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Ghost Flower (Mohavea confertiflora)
Annual Forbs Around Las Vegas, Vegetation Around Las Vegas
Ghost Flower (Mohavea confertiflora)

General: Ghost Flower (Mohavea confertiflora), or Mohavea, is an annual forb with long, narrow leaves and large, cone-shaped flowers that are pale yellow with many, tiny red spots. The leaves and the petals are hairy.

Ghost Flower is an uncommon component of desert vegetation communities during the spring. It can be found in dry, well-drained sandy and gravelly soils on flats, in and along washes, and on bajadas in the Lower Sonora (Creosote-Bursage Flats) and Upper Sonoran (Mojave Desert Scrub) life zones.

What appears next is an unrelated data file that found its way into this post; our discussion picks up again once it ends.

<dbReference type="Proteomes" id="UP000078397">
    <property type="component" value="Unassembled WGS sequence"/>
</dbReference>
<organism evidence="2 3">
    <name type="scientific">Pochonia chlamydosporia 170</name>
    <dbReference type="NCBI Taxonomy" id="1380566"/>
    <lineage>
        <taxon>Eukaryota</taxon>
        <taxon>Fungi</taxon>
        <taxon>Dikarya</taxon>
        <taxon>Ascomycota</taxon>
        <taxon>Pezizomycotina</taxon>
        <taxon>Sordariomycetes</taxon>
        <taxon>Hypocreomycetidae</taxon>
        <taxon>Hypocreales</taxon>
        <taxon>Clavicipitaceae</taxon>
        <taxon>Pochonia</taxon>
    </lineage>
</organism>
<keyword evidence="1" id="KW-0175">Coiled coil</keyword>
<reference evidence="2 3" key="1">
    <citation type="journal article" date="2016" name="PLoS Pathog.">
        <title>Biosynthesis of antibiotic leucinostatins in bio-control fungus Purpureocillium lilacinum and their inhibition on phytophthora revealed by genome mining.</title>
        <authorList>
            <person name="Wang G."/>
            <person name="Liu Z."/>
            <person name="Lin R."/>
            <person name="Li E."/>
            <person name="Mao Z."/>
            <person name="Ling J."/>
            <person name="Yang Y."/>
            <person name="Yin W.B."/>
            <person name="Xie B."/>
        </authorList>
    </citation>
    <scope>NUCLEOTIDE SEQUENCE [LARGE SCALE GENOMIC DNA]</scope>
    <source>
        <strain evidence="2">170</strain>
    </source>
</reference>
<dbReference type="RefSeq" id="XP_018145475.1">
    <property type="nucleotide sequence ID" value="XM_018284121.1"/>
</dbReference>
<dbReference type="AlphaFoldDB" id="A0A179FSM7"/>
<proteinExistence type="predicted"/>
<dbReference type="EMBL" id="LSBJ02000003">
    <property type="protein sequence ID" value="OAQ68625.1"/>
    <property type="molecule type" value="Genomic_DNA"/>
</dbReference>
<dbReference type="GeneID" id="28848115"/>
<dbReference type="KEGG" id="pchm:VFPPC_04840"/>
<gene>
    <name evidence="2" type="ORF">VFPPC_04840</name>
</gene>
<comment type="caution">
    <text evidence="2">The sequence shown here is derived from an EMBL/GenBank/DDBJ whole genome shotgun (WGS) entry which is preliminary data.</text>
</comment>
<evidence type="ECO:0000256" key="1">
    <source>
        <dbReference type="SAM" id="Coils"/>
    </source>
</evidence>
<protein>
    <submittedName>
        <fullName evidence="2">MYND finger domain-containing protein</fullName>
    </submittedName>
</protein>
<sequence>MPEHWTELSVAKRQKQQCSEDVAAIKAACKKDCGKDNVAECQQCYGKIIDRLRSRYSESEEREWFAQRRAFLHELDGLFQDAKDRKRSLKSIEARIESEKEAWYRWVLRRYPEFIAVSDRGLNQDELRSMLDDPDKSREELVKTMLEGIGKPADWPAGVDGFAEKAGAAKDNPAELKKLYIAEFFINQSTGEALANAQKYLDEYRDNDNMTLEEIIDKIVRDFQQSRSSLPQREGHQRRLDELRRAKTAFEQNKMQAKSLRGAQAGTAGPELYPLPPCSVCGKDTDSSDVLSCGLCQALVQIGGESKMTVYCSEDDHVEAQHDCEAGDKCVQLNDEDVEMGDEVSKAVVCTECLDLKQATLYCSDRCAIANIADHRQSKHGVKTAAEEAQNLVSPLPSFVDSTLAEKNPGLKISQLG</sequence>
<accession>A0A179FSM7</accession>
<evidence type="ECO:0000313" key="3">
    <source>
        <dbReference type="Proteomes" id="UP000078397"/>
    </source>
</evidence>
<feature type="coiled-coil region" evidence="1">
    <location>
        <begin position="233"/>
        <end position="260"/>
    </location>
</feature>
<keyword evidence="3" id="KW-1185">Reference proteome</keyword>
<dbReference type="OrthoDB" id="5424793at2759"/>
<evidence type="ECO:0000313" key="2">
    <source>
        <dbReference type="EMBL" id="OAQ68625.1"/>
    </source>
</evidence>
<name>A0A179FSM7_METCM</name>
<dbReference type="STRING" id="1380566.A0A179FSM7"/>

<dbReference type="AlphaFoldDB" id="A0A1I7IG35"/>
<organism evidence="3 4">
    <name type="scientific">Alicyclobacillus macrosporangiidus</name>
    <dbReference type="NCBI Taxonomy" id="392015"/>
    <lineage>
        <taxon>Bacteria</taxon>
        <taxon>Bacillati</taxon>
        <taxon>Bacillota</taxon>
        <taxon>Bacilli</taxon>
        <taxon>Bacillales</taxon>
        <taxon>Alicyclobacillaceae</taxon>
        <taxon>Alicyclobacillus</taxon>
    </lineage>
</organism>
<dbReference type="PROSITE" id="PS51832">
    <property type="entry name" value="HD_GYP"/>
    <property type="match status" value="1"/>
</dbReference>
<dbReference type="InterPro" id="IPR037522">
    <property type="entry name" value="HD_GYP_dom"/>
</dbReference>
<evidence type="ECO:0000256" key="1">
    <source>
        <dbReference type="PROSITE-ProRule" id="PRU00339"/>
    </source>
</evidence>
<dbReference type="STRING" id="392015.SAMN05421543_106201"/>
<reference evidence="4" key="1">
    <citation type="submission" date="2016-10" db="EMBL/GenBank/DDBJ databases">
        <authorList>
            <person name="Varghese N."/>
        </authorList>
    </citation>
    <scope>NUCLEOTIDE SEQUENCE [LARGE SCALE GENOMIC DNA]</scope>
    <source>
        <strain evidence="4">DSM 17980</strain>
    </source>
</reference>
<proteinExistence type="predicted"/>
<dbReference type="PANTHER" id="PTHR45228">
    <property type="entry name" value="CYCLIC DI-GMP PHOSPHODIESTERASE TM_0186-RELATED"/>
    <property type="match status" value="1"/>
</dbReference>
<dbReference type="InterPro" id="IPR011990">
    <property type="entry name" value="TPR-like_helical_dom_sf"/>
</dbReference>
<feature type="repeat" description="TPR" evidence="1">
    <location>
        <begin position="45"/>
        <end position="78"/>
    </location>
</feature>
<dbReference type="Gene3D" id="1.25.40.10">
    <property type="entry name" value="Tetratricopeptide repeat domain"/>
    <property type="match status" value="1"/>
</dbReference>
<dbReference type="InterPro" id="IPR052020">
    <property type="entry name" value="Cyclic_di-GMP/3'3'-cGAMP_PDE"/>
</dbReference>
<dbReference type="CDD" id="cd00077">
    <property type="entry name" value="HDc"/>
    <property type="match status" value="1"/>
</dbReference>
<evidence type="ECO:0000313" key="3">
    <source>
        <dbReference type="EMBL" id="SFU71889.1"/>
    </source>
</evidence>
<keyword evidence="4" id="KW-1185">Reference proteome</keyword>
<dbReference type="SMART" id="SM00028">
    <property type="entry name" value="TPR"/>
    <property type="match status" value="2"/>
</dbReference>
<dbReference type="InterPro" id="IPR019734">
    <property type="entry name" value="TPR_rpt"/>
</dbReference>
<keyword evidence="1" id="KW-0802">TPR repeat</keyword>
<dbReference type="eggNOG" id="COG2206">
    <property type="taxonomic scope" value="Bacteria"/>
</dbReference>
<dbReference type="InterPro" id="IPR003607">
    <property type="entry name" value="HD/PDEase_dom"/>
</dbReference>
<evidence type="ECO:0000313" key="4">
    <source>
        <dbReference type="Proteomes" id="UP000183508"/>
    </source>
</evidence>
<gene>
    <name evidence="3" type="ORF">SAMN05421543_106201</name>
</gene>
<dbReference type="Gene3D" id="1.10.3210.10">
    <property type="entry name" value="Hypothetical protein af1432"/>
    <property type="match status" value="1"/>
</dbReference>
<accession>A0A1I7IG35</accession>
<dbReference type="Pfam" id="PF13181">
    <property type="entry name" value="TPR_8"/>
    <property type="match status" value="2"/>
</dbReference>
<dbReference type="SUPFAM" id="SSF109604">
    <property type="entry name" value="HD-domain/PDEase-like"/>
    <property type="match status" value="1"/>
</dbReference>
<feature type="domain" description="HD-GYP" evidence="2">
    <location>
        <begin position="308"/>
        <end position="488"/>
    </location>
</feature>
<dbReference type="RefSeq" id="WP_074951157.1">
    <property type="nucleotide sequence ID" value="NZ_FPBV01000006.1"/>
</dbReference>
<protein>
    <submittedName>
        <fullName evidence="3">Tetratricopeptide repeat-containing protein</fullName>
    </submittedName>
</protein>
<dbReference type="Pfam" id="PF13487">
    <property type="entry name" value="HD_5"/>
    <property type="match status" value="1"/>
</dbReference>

Family: Figwort (Scrophulariaceae).

Other Names: Mohavea.

Ghost Flower (Mohavea confertiflora)

Plant Form: Upright forb with few if any branches.

Height: To about 16-inches tall.

Stems: Not woody.

Leaves: Alternate, lanceolate but wide, edges smooth, hairy.

Flowers: Blooms mid-spring. Inflorescence: Flowers solitary in axils, but crowed together. Flowers: Bilateral symmetry, 5 lobes; flower tube to about 1-1/2 inches, pale yellow with small red spots or lines on the inside; petals hairy.


Ghost Flower (Mohavea confertiflora)

Habitat: Dry, well-drained sandy, gravelly, and rocky soils on upper bajadas and moderate slopes in the lower mountains.

Elevation: Sea level to 3,600 feet.

Distribution: Southern California to western Arizona, and south into northwestern Mexico.


Note: All distances, elevations, and other facts are approximate. Names generally follow the USDA database.
copyright; Last updated 141117

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